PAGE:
Taiwan elected Tsai Ing-wen as first female President

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Who: Tsai Ing-wen
What: Elected as first female President of Taiwan
When: 16 January 2016

Opposition candidate of Democratic Progressive Party (DPP) Tsai Ing-wen on 16 January 2016 won a landslide victory in Taiwan’s presidential election, making her the island’s first female president.

Tsai’s commanding victory brings to power DPP, which supports Taiwan’s formal independence from China, a red line for Beijing, which claims the island as its territory.

Her victory brings the biggest mandate ever won by a DPP president. It is the second-ever victory for the DPP since Taiwan split with China in 1949.

In the 2016 general elections, DPP led by Tsai emerged victorious with 56 percent of the total vote share. She defeated Eric Chu of the ruling Kuomintang (KMT) Party that secured 31 percent vote share. Chu also made the announcement of quitting as KMT head. Taiwan’s Premier Mao Chi-kuo also resigned.

About Tsai Ing-wen

Born on 31 August 1956 in Taipei, Taiwan, Tsai graduated from the College of Law, National Taiwan University in 1978. She obtained a Master of Laws at Cornell University Law School in 1980 and then a Ph.D. in law at the London School of Economics in 1984.

Upon her return to Taiwan, she taught law at Soochow University School of Law and National Chengchi University both in Taipei, Taiwan.

She served as consultant for the Mainland Affairs Council and the National Security Council.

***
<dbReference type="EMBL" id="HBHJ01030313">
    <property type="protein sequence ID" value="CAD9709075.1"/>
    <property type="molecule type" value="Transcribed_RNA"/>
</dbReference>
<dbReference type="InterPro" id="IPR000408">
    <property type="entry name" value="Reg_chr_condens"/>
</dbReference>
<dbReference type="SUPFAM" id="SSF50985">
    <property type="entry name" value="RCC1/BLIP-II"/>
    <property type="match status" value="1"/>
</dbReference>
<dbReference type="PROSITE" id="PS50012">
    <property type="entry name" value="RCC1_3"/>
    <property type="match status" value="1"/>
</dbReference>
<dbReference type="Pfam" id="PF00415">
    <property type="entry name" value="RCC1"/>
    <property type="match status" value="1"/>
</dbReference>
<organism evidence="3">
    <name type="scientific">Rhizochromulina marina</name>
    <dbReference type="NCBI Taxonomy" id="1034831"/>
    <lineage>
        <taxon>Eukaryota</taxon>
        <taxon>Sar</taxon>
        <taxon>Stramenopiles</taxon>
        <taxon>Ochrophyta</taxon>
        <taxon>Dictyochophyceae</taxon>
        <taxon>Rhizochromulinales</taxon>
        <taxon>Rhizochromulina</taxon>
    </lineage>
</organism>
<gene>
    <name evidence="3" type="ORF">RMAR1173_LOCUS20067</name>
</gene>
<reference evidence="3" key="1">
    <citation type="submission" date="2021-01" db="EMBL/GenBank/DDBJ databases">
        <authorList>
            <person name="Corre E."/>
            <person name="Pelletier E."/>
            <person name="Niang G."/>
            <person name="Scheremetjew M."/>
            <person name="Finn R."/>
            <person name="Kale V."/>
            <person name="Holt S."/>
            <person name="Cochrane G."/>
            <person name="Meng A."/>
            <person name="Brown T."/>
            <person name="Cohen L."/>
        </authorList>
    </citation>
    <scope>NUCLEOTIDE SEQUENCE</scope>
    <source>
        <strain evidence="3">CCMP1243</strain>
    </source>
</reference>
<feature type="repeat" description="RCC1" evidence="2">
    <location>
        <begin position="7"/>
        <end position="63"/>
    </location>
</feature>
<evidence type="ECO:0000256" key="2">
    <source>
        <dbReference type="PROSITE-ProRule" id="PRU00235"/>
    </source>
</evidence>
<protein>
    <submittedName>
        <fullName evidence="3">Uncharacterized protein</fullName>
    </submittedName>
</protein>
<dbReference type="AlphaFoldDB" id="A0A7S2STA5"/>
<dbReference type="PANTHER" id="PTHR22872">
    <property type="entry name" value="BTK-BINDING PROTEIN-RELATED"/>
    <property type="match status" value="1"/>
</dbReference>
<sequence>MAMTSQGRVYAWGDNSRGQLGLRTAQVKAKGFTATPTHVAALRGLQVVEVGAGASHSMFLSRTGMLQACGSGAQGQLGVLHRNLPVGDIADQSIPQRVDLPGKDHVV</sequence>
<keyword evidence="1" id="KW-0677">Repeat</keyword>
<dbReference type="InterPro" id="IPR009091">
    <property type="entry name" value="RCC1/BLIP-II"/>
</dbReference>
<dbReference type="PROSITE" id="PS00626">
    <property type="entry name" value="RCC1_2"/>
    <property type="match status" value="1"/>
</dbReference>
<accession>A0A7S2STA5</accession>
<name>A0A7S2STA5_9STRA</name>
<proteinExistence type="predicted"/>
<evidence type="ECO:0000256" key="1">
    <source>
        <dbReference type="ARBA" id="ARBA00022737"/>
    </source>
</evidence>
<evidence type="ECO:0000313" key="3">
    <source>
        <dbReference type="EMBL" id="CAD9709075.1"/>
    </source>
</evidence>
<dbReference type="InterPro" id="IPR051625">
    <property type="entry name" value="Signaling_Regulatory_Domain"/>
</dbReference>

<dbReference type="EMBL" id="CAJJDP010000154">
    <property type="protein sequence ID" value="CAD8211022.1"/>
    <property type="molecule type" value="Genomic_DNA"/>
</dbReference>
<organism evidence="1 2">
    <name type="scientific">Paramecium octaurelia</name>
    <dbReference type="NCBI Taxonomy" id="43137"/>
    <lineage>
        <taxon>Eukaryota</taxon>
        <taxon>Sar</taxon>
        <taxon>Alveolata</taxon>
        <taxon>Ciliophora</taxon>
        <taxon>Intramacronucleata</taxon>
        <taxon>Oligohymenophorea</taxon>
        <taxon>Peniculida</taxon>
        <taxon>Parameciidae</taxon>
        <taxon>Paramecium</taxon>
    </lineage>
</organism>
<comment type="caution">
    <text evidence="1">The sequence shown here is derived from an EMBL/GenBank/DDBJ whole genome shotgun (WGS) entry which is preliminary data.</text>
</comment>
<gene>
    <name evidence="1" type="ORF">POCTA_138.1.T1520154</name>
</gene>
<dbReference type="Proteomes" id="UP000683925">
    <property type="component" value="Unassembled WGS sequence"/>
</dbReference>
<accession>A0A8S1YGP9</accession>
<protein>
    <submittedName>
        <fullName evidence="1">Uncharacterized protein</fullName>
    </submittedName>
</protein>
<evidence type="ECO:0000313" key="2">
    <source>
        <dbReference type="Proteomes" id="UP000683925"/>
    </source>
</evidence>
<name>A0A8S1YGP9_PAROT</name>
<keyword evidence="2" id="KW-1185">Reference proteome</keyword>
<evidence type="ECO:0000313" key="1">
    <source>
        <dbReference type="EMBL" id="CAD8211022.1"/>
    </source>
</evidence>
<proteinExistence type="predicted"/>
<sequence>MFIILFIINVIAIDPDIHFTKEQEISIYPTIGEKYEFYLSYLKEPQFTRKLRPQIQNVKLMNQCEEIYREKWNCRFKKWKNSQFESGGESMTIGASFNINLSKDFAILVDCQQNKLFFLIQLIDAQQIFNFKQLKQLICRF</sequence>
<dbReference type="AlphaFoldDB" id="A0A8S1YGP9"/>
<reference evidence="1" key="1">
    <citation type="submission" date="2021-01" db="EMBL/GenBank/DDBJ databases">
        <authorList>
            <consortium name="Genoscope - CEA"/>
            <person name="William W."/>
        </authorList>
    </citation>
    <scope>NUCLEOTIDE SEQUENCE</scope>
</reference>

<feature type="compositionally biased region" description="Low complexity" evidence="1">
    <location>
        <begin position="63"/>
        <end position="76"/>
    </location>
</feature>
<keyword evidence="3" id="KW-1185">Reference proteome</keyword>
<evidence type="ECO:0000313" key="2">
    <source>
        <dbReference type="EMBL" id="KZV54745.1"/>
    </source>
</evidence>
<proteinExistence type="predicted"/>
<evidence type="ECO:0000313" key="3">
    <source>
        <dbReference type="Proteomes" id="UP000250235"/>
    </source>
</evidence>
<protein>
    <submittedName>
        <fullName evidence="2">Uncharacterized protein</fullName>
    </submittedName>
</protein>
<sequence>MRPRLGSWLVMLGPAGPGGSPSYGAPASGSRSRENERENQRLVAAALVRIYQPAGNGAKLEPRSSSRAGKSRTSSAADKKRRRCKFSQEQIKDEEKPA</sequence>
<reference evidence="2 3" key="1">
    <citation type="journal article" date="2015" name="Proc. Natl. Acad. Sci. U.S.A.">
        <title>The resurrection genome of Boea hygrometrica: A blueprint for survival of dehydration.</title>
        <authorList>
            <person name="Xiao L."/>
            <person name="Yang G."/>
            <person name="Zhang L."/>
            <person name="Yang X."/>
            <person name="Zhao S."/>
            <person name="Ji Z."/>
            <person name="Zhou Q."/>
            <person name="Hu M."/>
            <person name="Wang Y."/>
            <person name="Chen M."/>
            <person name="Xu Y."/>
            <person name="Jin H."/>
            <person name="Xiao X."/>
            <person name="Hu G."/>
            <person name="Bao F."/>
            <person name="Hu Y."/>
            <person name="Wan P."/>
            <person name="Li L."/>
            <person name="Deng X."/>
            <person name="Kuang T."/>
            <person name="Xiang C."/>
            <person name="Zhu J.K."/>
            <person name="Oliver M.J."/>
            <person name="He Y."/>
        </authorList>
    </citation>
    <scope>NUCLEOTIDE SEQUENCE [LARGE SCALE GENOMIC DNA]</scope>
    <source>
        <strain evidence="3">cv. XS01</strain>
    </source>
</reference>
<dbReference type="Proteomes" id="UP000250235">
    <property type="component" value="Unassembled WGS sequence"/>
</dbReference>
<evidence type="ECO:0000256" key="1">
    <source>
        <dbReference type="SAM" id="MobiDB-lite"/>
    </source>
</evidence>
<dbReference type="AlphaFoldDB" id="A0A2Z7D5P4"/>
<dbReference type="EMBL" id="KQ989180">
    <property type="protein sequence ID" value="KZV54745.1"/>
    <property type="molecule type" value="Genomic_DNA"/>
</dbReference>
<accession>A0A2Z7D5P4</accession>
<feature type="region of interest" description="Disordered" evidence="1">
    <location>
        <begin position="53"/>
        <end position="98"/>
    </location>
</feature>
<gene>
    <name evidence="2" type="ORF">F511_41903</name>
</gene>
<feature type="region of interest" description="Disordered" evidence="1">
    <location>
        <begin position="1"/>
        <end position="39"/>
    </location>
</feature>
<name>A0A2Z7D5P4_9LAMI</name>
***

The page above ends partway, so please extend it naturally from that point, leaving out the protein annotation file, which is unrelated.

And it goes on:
She also led the drafting team on the Statute Governing Relations with Hong Kong and Macau.

In 2000, she was given the high-profile appointment of chairperson of the Mainland Affairs Council.

She joined the DPP in 2004.

She was subsequently nominated by the DPP to be a candidate in the 2004 legislative election and was elected as a legislator-at-large.

On 26 January 2006, she was appointed to the post of vice president of the Executive Yuan.

She was elected and assumed DPP chairpersonship in 2008, following her party’s defeat in the 2008 presidential election.

She ran for New Taipei City mayorship in the November 2010 municipal elections but was defeated by another former vice premier, Eric Chu (KMT).

In April 2011, she became the first female presidential candidate of a major party in the history of the Republic of China.

She was defeated by incumbent Kuomintang candidate Ma Ying-jeou in the 5th direct presidential election in 2012.

Comment

In 1949, KMT nationalists formed their own government in Taiwan after Mao Zedong’s communists took power in Beijing.

Therefore, China sees the island as a breakaway province, which it has threatened to take back by force if necessary.

The KMT Party has ruled Taiwan for almost past 70 years and has overseen improved relations with China in recent times.

Tsai’s landslide victory marks a defeat for not only the pro-unification ruling party KMT but also China.